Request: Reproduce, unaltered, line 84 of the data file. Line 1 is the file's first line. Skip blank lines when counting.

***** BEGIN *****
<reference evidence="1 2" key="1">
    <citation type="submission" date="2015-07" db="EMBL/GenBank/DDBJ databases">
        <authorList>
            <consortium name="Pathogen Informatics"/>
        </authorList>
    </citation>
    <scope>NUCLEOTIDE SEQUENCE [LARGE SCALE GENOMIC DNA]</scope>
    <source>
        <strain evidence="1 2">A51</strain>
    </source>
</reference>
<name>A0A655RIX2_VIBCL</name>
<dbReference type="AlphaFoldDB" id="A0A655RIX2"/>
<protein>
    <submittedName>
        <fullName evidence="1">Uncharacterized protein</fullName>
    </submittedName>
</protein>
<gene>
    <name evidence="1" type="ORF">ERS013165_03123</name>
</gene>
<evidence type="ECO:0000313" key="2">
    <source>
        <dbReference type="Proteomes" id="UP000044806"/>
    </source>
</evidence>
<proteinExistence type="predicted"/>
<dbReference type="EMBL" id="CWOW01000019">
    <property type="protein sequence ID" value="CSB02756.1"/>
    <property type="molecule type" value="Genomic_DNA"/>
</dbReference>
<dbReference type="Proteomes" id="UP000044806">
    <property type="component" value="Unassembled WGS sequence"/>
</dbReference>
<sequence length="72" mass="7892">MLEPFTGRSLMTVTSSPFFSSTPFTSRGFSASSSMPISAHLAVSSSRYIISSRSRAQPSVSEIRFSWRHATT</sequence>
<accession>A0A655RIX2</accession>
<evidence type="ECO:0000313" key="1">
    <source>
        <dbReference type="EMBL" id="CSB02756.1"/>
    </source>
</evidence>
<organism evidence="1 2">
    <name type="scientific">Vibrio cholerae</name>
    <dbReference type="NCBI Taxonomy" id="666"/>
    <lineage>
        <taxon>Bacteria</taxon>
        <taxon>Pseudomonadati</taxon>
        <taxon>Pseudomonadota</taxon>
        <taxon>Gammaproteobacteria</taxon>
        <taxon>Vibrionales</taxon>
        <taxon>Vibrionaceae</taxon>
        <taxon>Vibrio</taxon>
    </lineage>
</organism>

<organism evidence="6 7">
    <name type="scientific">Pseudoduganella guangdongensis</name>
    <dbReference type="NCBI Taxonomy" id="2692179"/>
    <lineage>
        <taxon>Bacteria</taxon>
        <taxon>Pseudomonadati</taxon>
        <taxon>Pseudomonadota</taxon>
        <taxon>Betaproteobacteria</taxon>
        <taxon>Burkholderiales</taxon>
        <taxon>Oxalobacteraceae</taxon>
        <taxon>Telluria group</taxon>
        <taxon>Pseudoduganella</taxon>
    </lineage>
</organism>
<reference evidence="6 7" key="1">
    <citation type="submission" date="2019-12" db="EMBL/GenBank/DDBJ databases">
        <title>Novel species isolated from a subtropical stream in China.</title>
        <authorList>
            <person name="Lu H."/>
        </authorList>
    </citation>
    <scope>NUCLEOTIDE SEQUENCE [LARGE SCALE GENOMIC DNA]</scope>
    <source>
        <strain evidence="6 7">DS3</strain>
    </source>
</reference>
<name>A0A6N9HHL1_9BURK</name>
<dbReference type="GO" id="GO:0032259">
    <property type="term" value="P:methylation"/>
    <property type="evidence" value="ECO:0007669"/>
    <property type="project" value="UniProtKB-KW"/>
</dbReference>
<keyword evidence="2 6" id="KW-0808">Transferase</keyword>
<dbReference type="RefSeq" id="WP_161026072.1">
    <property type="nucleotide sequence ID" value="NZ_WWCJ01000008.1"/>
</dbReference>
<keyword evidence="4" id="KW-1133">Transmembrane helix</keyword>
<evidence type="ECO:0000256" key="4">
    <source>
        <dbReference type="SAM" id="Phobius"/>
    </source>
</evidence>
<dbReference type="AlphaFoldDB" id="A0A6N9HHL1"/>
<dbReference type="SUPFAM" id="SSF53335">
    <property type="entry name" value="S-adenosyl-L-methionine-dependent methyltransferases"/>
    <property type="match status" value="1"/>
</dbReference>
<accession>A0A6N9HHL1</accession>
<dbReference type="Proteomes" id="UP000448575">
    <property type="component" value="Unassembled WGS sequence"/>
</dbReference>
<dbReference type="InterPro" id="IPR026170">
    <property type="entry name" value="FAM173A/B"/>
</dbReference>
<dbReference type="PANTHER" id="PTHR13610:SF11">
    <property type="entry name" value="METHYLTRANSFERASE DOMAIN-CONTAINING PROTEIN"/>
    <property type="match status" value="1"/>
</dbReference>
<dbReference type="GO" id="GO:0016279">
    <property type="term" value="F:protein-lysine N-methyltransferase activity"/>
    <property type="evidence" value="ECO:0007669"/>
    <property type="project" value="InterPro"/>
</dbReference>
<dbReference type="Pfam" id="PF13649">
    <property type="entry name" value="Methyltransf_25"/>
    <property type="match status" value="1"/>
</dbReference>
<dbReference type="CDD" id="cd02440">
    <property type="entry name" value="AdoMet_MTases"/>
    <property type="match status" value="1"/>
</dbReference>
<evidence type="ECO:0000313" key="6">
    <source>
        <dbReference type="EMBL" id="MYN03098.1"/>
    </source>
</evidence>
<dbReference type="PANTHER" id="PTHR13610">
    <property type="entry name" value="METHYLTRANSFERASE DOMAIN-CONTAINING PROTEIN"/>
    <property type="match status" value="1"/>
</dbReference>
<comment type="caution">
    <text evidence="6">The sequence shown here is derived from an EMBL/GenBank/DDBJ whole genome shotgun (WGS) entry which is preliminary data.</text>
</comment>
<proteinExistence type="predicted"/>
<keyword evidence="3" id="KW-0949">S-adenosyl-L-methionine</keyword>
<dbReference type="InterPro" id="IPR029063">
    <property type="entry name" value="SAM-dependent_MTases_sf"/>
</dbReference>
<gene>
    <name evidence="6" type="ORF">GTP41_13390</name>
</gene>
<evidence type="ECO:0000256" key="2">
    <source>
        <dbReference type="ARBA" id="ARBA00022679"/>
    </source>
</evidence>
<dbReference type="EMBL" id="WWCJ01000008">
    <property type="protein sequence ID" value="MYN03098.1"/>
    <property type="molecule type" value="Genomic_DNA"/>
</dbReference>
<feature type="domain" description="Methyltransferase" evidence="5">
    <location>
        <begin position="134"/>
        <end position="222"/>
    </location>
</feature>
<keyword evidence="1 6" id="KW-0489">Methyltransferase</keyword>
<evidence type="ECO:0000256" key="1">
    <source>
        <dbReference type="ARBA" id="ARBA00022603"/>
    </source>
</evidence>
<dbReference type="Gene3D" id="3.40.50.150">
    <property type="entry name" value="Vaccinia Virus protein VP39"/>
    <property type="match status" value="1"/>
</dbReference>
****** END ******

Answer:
    <property type="evidence" value="ECO:0007669"/>